The Pandemic has brought up a number of common accountancy compliance questions. For example, how can loans, grants and furloughed payments be recorded correctly for accounting purposes? Or, what are the implications of the changes to rules about deferred VAT or personal tax payments? Here, I’ve outlined a best practice approach.
- Recording Furloughed Payments
For transparency usually wages, National Insurance and pension payments are recorded separately for accounting purposes in Profit & Loss accounts. However, the Government has supplied furloughed payments as a lump sum. Therefore, for simplicity we are advising our partners to include these transactions as a single line item in the ‘other income’ section of their accounts. In this way it can be identified easily.
- Recording Self-employed Support Scheme Grants
Self-employed people were eligible for two grants to support them during the Pandemic. These grants should be kept separate from P&L sheets, especially for LLPs or partnerships and should not be recorded within the business’s accounts. These grants are taxable and will need to be reported on the 2020/21 self-assessment tax returns. However, there are no clear guidelines yet on how or where to enter these information to report it to HM Revenue & Customs.
- Balancing Bounce Back Loans
It is common for people to believe that loans should appear in the accounts as ‘extra income’, but this is incorrect. Bounce Back loans or CIBILs should be treated just like a normal loan for accounting purposes. They should be recorded in the balance sheet of the business as a liability, rather than appear in the Profit & Loss account.
For a Bounce Back loan, no interest is due for the first 12 months and so no interest or payments need to be recorded until it is starting to be paid back. Payments will then simply go against the liability in the balance sheet and business will be able to get tax relief on the interest charged.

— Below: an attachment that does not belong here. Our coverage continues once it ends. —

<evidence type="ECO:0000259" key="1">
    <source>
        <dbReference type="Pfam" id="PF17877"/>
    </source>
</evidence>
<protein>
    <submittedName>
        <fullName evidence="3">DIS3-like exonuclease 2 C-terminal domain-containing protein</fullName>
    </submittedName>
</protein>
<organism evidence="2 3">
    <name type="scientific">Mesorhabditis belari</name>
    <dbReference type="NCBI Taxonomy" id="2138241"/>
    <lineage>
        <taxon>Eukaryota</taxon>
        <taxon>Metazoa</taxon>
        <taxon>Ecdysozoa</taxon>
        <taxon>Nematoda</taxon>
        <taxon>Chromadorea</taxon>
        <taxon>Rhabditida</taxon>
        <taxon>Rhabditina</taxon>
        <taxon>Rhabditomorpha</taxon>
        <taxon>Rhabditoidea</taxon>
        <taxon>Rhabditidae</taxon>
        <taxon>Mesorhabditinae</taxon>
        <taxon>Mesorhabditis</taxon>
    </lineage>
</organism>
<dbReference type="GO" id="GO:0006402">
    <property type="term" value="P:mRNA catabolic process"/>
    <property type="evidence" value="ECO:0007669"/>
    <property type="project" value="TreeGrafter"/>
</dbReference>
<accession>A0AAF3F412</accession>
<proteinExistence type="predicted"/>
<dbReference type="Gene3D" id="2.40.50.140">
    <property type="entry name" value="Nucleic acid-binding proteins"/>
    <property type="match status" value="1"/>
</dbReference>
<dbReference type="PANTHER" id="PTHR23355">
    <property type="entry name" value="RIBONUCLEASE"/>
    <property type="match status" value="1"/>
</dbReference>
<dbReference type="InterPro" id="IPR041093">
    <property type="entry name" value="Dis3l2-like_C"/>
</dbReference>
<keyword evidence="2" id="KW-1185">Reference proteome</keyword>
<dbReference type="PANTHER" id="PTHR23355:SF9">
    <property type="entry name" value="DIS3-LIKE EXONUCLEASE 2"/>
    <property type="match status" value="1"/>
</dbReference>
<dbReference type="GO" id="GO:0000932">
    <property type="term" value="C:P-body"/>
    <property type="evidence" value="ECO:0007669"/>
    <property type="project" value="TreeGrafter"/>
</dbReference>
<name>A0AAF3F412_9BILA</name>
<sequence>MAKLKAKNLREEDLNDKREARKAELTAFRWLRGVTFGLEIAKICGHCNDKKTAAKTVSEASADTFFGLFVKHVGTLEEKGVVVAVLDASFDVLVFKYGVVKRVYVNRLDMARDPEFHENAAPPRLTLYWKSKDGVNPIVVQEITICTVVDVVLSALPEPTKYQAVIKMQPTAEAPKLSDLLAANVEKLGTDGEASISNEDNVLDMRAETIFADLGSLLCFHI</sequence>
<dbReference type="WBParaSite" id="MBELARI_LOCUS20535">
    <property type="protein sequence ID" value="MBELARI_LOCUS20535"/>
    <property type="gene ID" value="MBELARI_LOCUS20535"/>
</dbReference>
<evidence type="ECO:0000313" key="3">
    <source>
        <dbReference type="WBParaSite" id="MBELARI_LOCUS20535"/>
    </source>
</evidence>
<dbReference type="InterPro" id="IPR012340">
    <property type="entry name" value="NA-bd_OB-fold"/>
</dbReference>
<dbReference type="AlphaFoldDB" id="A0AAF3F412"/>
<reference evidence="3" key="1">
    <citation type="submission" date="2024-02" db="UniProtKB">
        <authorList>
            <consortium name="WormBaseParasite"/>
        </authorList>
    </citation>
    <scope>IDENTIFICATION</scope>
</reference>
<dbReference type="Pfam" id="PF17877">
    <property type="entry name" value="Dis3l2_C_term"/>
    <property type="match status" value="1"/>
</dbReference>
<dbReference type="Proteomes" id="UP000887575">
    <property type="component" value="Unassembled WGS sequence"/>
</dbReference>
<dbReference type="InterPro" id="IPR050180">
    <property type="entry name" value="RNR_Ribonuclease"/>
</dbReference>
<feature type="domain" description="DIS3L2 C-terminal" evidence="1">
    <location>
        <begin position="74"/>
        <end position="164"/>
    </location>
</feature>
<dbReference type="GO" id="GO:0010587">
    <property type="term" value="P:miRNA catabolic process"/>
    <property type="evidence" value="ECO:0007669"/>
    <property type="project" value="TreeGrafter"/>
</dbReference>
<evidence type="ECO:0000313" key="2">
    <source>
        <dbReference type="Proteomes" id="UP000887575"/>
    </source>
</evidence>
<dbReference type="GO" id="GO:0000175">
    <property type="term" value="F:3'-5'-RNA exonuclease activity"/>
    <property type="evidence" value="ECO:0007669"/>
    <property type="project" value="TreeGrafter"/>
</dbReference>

- Managing Deferred Payments
The Government recently announced that VAT payments and personal tax payments could be deferred. However, this still means they need to be paid in the future! Therefore, we are advising our partners that if they can afford to pay their VAT or personal tax payments, then they should do so or they could be faced with a substantial VAT bill in March, or in January when the next personal tax payment needs to be made.
- Limited Company Accounting
Normally, limited companies have nine months to submit their accounting information to Companies House and pay over any corporation tax due. In June 2020 Companies House extended the filing deadlines which fall between 27th June 2020 and 5th April 2021 by three months. However, it is important to remember that the corporation tax payment date remains exactly the same as before. Corporation tax still needs to be paid nine months and one day from year end to avoid interest charges.
The Pandemic has certainly added one or two complications to normal accounting practices so if you are unsure how to record any information, our best advice is to seek advice! At d&t our friendly franchise-focused team are always on-hand to answer any questions to ensure our partners can comply as necessary.
For further information, please see: https://www.team-dt.com/
By Karolina Jankos, Head of Operations, d&t